Suspects weep as parents testify at Paris attacks trial

By AFP/Katy Lee, Caroline Taix   January 31, 2018 | 08:49 am GMT+7
Suspects weep as parents testify at Paris attacks trial
A file picture taken on November 18, 2015 shows police officers gather in the northern Paris suburb of Saint-Denis city centre, as French Police special forces raid an appartment, hunting those behind the attacks that claimed 129 lives in the French capital five days ago. Bendaoud, who lodged Paris attacks ringleader, is set to appear at Paris courthouse on January 24, 2018, along with two other defendants Mohamed Soumah and Youssef Aitboulahcenon, for providing safe havens for terrorists. Photo by AFP/Kenzo Tribouillard

'My life is hard now,' she said, describing how her 37-year-old son was shot seven times.

Grieving parents testified Tuesday at the first trial stemming from the 2015 Paris attacks, moving the two defendants to tears as they described losing their children to bombs and bullets.

Among them were relatives of the 90 people massacred at the Bataclan concert hall in the attacks that also targeted the national stadium, bars and restaurants.

Jawad Bendaoud and Mohamed Soumah, accused of harboring jihadists in the aftermath of the carnage that left 130 people dead, wept as a mother spoke of her pain.

"Every time I talk about my son, the tears start flowing," said a woman named Iordanka, who like others testifying requested to be identified by only her first name.

"My life is hard now," she said, describing how her 37-year-old son was shot seven times.

And she said the two accused -- along with a third defendant on trial for failing to report the jihadists -- deserved to be "punished severely".

"It's not them who killed my son, but they more or less contributed to it," she said.

The court has been packed since the trial opened Wednesday, with France closely watching the proceedings as the only survivor among the 10 attackers, Salah Abdeslam, prepares to go on trial in Belgium on Monday.

Bendaoud, a 31-year-old drug dealer, is accused of renting his apartment to senior Islamic State jihadist Abdelhamid Abaaoud -- the suspected coordinator of the attacks -- and his accomplice Chakib Akrouh.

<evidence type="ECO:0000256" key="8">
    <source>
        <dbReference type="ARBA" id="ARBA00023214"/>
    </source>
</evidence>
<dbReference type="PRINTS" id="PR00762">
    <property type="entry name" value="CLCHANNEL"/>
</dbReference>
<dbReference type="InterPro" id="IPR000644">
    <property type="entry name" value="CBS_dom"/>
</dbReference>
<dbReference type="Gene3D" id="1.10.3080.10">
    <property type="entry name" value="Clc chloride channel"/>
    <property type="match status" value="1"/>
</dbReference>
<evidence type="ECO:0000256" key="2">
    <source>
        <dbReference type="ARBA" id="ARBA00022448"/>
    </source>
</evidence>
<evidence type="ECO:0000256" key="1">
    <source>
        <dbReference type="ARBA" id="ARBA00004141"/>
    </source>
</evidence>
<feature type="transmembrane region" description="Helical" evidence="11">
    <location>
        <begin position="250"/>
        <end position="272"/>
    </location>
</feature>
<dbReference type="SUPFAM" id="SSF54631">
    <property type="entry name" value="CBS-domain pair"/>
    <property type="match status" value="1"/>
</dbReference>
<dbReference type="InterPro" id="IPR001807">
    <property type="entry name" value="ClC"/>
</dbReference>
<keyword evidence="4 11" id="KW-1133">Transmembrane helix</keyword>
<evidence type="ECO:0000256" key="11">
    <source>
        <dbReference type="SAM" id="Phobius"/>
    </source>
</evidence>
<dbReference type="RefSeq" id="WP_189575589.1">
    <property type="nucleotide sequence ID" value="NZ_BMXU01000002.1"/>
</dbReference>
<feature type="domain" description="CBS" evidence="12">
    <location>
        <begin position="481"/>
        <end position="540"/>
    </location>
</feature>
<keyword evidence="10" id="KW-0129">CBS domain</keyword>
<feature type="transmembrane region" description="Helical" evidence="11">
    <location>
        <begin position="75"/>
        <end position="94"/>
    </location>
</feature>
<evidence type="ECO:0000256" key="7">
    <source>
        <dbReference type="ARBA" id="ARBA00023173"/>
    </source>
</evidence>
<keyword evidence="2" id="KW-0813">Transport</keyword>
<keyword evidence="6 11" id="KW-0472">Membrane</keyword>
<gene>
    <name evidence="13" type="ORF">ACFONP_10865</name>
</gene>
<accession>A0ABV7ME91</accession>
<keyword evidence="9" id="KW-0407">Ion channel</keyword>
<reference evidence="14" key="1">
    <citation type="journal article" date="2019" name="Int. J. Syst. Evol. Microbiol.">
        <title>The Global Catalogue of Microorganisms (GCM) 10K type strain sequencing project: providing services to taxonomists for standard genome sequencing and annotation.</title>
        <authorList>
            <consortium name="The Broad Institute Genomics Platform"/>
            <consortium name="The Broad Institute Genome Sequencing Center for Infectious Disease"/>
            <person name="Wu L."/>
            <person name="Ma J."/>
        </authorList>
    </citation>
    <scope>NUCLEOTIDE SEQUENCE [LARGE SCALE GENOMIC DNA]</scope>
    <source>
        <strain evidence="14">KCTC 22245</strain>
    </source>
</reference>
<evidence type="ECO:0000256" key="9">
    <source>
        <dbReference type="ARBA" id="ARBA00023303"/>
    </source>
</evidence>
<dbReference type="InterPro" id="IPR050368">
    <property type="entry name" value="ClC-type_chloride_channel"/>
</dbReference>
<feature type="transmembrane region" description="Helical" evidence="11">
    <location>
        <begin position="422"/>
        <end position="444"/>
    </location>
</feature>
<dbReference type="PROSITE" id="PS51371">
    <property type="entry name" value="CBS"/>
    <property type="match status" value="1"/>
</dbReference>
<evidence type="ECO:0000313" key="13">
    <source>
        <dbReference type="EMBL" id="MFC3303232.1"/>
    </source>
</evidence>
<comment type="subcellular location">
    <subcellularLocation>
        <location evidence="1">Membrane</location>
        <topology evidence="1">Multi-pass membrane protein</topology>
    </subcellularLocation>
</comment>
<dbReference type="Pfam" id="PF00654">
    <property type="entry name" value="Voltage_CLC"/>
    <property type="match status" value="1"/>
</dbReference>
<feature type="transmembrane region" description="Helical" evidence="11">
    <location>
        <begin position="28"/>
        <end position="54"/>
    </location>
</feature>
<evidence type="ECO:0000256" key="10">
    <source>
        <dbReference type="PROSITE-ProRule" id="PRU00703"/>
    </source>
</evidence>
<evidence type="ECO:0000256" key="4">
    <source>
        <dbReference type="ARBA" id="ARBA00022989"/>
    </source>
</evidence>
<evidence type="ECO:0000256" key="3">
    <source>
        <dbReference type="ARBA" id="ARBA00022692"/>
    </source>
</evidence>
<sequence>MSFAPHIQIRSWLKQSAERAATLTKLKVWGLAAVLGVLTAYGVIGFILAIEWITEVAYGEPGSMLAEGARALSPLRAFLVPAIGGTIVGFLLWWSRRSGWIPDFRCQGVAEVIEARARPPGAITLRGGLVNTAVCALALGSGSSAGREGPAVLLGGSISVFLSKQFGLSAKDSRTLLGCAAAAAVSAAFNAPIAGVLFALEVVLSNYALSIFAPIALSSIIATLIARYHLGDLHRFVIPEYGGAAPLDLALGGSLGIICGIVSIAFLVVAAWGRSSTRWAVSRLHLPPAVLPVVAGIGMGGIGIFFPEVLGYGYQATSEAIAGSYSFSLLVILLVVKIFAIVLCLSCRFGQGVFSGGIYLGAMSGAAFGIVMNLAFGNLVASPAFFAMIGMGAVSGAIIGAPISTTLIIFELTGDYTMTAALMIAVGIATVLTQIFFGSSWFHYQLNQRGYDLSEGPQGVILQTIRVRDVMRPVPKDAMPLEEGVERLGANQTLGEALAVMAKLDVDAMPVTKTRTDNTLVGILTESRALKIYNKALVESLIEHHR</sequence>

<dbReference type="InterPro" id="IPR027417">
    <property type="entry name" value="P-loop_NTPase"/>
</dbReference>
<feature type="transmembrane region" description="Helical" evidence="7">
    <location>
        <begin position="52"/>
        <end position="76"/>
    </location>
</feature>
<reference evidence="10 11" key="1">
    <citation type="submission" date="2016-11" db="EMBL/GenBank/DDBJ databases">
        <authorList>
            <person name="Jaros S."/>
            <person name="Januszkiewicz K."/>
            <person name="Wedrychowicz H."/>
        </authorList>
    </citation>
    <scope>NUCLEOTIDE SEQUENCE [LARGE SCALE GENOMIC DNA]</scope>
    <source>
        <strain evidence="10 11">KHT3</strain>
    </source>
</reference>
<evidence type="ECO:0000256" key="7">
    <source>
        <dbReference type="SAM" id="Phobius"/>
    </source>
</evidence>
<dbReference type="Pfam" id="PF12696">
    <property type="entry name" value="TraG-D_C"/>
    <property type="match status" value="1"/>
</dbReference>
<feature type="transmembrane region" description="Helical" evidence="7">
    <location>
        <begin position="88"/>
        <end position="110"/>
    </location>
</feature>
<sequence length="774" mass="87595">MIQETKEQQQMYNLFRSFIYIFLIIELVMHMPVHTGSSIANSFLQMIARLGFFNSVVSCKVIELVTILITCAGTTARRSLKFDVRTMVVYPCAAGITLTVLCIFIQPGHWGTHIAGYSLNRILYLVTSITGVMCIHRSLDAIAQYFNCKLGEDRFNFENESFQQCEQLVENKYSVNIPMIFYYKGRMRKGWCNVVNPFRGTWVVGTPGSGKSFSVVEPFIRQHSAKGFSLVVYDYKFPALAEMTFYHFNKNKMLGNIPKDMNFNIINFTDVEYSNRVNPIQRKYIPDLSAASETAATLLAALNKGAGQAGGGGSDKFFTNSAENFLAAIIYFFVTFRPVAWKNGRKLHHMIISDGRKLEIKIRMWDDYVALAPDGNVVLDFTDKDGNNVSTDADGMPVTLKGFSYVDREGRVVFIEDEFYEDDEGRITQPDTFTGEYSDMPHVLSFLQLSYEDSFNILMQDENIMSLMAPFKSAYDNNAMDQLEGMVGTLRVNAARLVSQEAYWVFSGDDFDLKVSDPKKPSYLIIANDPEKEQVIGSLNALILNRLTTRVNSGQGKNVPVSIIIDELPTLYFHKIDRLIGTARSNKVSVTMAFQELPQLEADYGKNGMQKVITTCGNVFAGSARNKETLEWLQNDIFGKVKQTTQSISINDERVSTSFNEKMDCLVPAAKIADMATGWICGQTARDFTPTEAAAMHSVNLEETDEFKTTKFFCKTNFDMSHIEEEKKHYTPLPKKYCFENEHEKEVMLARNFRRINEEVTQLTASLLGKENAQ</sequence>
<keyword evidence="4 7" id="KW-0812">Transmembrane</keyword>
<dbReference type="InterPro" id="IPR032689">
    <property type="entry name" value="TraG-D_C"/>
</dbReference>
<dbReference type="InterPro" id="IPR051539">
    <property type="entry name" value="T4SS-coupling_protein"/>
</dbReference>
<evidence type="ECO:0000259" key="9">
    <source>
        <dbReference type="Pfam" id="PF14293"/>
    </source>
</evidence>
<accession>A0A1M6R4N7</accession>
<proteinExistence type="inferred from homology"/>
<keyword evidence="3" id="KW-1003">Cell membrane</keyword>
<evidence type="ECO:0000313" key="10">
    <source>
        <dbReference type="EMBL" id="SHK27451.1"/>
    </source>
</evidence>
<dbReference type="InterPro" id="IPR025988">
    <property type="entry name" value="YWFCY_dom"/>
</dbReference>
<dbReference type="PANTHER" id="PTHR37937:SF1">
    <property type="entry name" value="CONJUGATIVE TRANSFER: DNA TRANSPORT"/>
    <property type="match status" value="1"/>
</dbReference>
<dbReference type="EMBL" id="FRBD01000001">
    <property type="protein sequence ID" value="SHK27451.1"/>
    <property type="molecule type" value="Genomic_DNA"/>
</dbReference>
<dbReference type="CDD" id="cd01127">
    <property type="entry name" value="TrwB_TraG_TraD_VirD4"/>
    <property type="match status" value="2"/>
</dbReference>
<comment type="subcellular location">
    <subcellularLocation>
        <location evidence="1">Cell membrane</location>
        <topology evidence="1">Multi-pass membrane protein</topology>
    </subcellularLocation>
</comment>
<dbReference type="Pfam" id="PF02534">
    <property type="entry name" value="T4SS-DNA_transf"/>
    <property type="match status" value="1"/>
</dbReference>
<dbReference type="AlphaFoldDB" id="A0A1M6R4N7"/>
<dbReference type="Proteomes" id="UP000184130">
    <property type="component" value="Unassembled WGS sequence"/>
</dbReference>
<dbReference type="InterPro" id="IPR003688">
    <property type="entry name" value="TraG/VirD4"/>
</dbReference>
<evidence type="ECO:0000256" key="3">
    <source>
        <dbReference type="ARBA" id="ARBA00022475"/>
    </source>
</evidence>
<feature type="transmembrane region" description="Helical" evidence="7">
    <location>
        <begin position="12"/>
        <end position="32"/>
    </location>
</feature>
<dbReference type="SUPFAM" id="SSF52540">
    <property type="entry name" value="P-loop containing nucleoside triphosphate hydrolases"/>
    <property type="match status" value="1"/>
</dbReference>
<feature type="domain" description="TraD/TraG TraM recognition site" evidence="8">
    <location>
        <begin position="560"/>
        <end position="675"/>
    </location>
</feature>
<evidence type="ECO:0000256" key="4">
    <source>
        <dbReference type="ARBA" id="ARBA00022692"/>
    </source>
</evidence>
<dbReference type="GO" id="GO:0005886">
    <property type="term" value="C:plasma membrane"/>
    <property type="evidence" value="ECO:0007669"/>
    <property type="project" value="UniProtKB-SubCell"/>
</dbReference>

Anti-terror police killed Abaaoud, Akrouh and Abaaoud's cousin Hasna Aitboulahcen in a ferocious assault on Bendaoud's flat in Saint-Denis north of Paris on November 18, five days after the attacks.

Bendaoud became a national laughing stock after a now-notorious television interview outside the apartment in which he insisted, "I didn't know they were terrorists".

His apparent lack of curiosity about the men, at a time when the country was on lockdown in the hunt for fugitive jihadists, spawned endless jokes and internet memes.

He again told the court Monday that he did not know the men's identity, and that he would not have hosted terrorists "even for 150,000 euros" ($190,000).

'Street performance' 

Bendaoud, who has a long criminal record, said he had previously rented the grubby flat to Eastern European gangsters without asking questions.

Parents expressed anger over Bendaoud's behavior during the trial, which has in recent days seemed more like a sketch show due to his theatrical antics.

On Friday he complained that most men forced to stay in their cell for as long as him would "cut off their testicles", and accused one of the lawyers of being "psychologically unhinged".

"What shocks me is the lack of seriousness with which Mr Bendaoud and Mr Soumah are taking this trial," said a man called Abdallah, who lost both of his sisters.

"Behind those who are on trial today there are families that have been obliterated."

A father called Patrick said Bendaoud was making a mockery of the trial, transforming it into a "street performance".

"I was outraged to hear laughter during these debates," he said. "I'm not laughing. I'm not here to see a show."

Co-defendant Soumah apologized to the victims last week, but Bendaoud has yet to follow suit.

Meanwhile four men have been arrested as part of the enquiry into the weapons used for deadly attacks, also in 2015, on the office of the Charlie Hebdo magazine and a Jewish supermarket, a judicial source said Tuesday.

The men, aged between 30 and 36, were picked up on Monday and Tuesday and will be questioned "to determine whether they played any role in providing the arms" used in the attacks, the source said.

Twelve people were killed when gunmen attacked the offices of the satirical weekly Charlie Hebdo in January 2015, and four more died when a kosher grocery store was attacked two days later.

 
 
go to top